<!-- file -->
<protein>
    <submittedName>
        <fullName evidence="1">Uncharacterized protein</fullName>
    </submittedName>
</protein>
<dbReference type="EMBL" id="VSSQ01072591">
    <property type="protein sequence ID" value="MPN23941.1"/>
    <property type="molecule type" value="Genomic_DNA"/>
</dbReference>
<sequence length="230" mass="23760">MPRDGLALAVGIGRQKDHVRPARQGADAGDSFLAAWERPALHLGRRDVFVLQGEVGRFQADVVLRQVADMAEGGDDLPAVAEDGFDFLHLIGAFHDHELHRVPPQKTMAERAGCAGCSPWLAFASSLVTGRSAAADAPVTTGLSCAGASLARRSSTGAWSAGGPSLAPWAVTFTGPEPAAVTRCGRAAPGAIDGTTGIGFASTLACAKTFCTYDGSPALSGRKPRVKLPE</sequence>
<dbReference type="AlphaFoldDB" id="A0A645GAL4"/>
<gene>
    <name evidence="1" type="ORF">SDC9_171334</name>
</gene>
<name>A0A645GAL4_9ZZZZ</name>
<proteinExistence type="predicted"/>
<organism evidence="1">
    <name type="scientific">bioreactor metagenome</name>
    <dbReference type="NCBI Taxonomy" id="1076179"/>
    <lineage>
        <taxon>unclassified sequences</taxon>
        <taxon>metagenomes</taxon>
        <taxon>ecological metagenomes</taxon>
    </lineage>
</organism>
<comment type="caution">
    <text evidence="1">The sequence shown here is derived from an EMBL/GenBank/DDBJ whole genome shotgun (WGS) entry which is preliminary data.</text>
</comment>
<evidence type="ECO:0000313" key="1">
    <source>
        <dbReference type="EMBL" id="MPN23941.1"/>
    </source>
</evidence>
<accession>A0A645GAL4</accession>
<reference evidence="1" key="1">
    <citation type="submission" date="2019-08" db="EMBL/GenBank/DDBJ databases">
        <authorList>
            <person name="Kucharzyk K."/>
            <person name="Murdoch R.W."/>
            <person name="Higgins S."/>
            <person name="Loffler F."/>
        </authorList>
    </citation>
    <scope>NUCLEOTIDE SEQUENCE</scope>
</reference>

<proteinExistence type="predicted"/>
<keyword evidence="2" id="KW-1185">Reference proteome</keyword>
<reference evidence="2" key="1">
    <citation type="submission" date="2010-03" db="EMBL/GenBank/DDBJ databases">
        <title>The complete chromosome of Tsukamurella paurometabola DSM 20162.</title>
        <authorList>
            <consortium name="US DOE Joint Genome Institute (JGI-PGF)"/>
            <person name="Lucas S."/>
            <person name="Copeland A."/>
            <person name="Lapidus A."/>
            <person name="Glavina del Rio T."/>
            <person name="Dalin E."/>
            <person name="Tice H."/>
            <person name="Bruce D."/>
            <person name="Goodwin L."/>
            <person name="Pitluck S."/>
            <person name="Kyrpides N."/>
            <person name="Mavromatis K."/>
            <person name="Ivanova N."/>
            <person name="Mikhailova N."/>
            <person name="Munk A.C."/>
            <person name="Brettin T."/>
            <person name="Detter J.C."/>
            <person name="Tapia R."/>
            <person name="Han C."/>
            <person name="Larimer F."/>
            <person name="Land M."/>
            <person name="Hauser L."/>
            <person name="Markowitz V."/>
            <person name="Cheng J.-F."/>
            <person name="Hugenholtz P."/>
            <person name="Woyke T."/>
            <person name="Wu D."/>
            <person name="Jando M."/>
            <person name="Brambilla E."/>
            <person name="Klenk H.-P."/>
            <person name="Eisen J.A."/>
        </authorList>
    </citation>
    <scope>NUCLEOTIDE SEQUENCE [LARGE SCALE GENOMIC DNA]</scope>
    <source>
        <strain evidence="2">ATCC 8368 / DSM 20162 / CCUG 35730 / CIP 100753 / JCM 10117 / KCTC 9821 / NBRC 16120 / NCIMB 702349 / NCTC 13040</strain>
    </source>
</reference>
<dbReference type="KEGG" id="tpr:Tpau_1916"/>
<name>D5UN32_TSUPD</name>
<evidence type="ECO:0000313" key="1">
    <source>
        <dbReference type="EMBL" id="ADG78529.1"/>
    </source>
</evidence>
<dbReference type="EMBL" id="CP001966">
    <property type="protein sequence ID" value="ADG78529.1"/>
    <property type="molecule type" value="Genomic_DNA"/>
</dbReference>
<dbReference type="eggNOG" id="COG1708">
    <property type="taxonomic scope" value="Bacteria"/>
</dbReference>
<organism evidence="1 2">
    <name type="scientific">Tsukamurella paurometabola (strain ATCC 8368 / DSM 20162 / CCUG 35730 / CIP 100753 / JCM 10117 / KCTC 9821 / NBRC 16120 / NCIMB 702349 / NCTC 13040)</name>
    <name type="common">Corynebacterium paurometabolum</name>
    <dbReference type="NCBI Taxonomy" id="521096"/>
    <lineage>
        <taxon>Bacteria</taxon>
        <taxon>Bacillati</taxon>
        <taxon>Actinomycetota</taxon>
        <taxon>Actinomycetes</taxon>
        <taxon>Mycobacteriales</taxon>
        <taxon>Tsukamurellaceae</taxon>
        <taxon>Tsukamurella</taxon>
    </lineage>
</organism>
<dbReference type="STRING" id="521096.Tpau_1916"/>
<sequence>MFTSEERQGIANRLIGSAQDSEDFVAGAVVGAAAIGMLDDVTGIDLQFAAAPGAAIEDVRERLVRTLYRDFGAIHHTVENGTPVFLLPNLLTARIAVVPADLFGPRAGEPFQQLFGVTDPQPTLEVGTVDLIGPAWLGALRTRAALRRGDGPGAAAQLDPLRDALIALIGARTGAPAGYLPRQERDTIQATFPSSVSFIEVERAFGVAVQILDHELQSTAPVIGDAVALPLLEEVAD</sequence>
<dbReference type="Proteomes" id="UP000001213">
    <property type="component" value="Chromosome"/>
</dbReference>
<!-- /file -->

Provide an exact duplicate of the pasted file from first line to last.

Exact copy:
<protein>
    <submittedName>
        <fullName evidence="1">Uncharacterized protein</fullName>
    </submittedName>
</protein>
<dbReference type="EMBL" id="VSSQ01072591">
    <property type="protein sequence ID" value="MPN23941.1"/>
    <property type="molecule type" value="Genomic_DNA"/>
</dbReference>
<sequence length="230" mass="23760">MPRDGLALAVGIGRQKDHVRPARQGADAGDSFLAAWERPALHLGRRDVFVLQGEVGRFQADVVLRQVADMAEGGDDLPAVAEDGFDFLHLIGAFHDHELHRVPPQKTMAERAGCAGCSPWLAFASSLVTGRSAAADAPVTTGLSCAGASLARRSSTGAWSAGGPSLAPWAVTFTGPEPAAVTRCGRAAPGAIDGTTGIGFASTLACAKTFCTYDGSPALSGRKPRVKLPE</sequence>
<dbReference type="AlphaFoldDB" id="A0A645GAL4"/>
<gene>
    <name evidence="1" type="ORF">SDC9_171334</name>
</gene>
<name>A0A645GAL4_9ZZZZ</name>
<proteinExistence type="predicted"/>
<organism evidence="1">
    <name type="scientific">bioreactor metagenome</name>
    <dbReference type="NCBI Taxonomy" id="1076179"/>
    <lineage>
        <taxon>unclassified sequences</taxon>
        <taxon>metagenomes</taxon>
        <taxon>ecological metagenomes</taxon>
    </lineage>
</organism>
<comment type="caution">
    <text evidence="1">The sequence shown here is derived from an EMBL/GenBank/DDBJ whole genome shotgun (WGS) entry which is preliminary data.</text>
</comment>
<evidence type="ECO:0000313" key="1">
    <source>
        <dbReference type="EMBL" id="MPN23941.1"/>
    </source>
</evidence>
<accession>A0A645GAL4</accession>
<reference evidence="1" key="1">
    <citation type="submission" date="2019-08" db="EMBL/GenBank/DDBJ databases">
        <authorList>
            <person name="Kucharzyk K."/>
            <person name="Murdoch R.W."/>
            <person name="Higgins S."/>
            <person name="Loffler F."/>
        </authorList>
    </citation>
    <scope>NUCLEOTIDE SEQUENCE</scope>
</reference>

<proteinExistence type="predicted"/>
<keyword evidence="2" id="KW-1185">Reference proteome</keyword>
<reference evidence="2" key="1">
    <citation type="submission" date="2010-03" db="EMBL/GenBank/DDBJ databases">
        <title>The complete chromosome of Tsukamurella paurometabola DSM 20162.</title>
        <authorList>
            <consortium name="US DOE Joint Genome Institute (JGI-PGF)"/>
            <person name="Lucas S."/>
            <person name="Copeland A."/>
            <person name="Lapidus A."/>
            <person name="Glavina del Rio T."/>
            <person name="Dalin E."/>
            <person name="Tice H."/>
            <person name="Bruce D."/>
            <person name="Goodwin L."/>
            <person name="Pitluck S."/>
            <person name="Kyrpides N."/>
            <person name="Mavromatis K."/>
            <person name="Ivanova N."/>
            <person name="Mikhailova N."/>
            <person name="Munk A.C."/>
            <person name="Brettin T."/>
            <person name="Detter J.C."/>
            <person name="Tapia R."/>
            <person name="Han C."/>
            <person name="Larimer F."/>
            <person name="Land M."/>
            <person name="Hauser L."/>
            <person name="Markowitz V."/>
            <person name="Cheng J.-F."/>
            <person name="Hugenholtz P."/>
            <person name="Woyke T."/>
            <person name="Wu D."/>
            <person name="Jando M."/>
            <person name="Brambilla E."/>
            <person name="Klenk H.-P."/>
            <person name="Eisen J.A."/>
        </authorList>
    </citation>
    <scope>NUCLEOTIDE SEQUENCE [LARGE SCALE GENOMIC DNA]</scope>
    <source>
        <strain evidence="2">ATCC 8368 / DSM 20162 / CCUG 35730 / CIP 100753 / JCM 10117 / KCTC 9821 / NBRC 16120 / NCIMB 702349 / NCTC 13040</strain>
    </source>
</reference>
<dbReference type="KEGG" id="tpr:Tpau_1916"/>
<name>D5UN32_TSUPD</name>
<evidence type="ECO:0000313" key="1">
    <source>
        <dbReference type="EMBL" id="ADG78529.1"/>
    </source>
</evidence>
<dbReference type="EMBL" id="CP001966">
    <property type="protein sequence ID" value="ADG78529.1"/>
    <property type="molecule type" value="Genomic_DNA"/>
</dbReference>
<dbReference type="eggNOG" id="COG1708">
    <property type="taxonomic scope" value="Bacteria"/>
</dbReference>
<organism evidence="1 2">
    <name type="scientific">Tsukamurella paurometabola (strain ATCC 8368 / DSM 20162 / CCUG 35730 / CIP 100753 / JCM 10117 / KCTC 9821 / NBRC 16120 / NCIMB 702349 / NCTC 13040)</name>
    <name type="common">Corynebacterium paurometabolum</name>
    <dbReference type="NCBI Taxonomy" id="521096"/>
    <lineage>
        <taxon>Bacteria</taxon>
        <taxon>Bacillati</taxon>
        <taxon>Actinomycetota</taxon>
        <taxon>Actinomycetes</taxon>
        <taxon>Mycobacteriales</taxon>
        <taxon>Tsukamurellaceae</taxon>
        <taxon>Tsukamurella</taxon>
    </lineage>
</organism>
<dbReference type="STRING" id="521096.Tpau_1916"/>
<sequence>MFTSEERQGIANRLIGSAQDSEDFVAGAVVGAAAIGMLDDVTGIDLQFAAAPGAAIEDVRERLVRTLYRDFGAIHHTVENGTPVFLLPNLLTARIAVVPADLFGPRAGEPFQQLFGVTDPQPTLEVGTVDLIGPAWLGALRTRAALRRGDGPGAAAQLDPLRDALIALIGARTGAPAGYLPRQERDTIQATFPSSVSFIEVERAFGVAVQILDHELQSTAPVIGDAVALPLLEEVAD</sequence>
<dbReference type="Proteomes" id="UP000001213">
    <property type="component" value="Chromosome"/>
</dbReference>